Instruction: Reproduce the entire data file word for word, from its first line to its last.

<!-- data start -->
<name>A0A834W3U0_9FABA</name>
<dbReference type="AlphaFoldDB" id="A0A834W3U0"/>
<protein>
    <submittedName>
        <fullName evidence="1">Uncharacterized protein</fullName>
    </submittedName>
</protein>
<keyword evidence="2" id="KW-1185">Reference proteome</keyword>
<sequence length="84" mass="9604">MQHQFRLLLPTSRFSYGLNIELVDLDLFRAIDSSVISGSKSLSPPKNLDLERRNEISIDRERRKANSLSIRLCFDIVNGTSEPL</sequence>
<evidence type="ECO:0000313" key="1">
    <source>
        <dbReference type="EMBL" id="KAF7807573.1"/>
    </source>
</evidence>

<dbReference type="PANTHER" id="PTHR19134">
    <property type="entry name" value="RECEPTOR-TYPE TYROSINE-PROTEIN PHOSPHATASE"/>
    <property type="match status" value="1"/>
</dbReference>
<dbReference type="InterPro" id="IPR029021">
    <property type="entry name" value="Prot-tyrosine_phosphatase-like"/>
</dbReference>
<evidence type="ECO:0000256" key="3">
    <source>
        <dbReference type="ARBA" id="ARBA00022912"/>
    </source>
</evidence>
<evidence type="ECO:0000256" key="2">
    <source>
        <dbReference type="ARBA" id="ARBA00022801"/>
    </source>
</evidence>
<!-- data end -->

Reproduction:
<name>A0A834W3U0_9FABA</name>
<dbReference type="AlphaFoldDB" id="A0A834W3U0"/>
<protein>
    <submittedName>
        <fullName evidence="1">Uncharacterized protein</fullName>
    </submittedName>
</protein>
<keyword evidence="2" id="KW-1185">Reference proteome</keyword>
<sequence length="84" mass="9604">MQHQFRLLLPTSRFSYGLNIELVDLDLFRAIDSSVISGSKSLSPPKNLDLERRNEISIDRERRKANSLSIRLCFDIVNGTSEPL</sequence>
<evidence type="ECO:0000313" key="1">
    <source>
        <dbReference type="EMBL" id="KAF7807573.1"/>
    </source>
</evidence>

<dbReference type="PANTHER" id="PTHR19134">
    <property type="entry name" value="RECEPTOR-TYPE TYROSINE-PROTEIN PHOSPHATASE"/>
    <property type="match status" value="1"/>
</dbReference>
<dbReference type="InterPro" id="IPR029021">
    <property type="entry name" value="Prot-tyrosine_phosphatase-like"/>
</dbReference>
<evidence type="ECO:0000256" key="3">
    <source>
        <dbReference type="ARBA" id="ARBA00022912"/>
    </source>
</evidence>
<evidence type="ECO:0000256" key="2">
    <source>
        <dbReference type="ARBA" id="ARBA00022801"/>
    </source>
</evidence>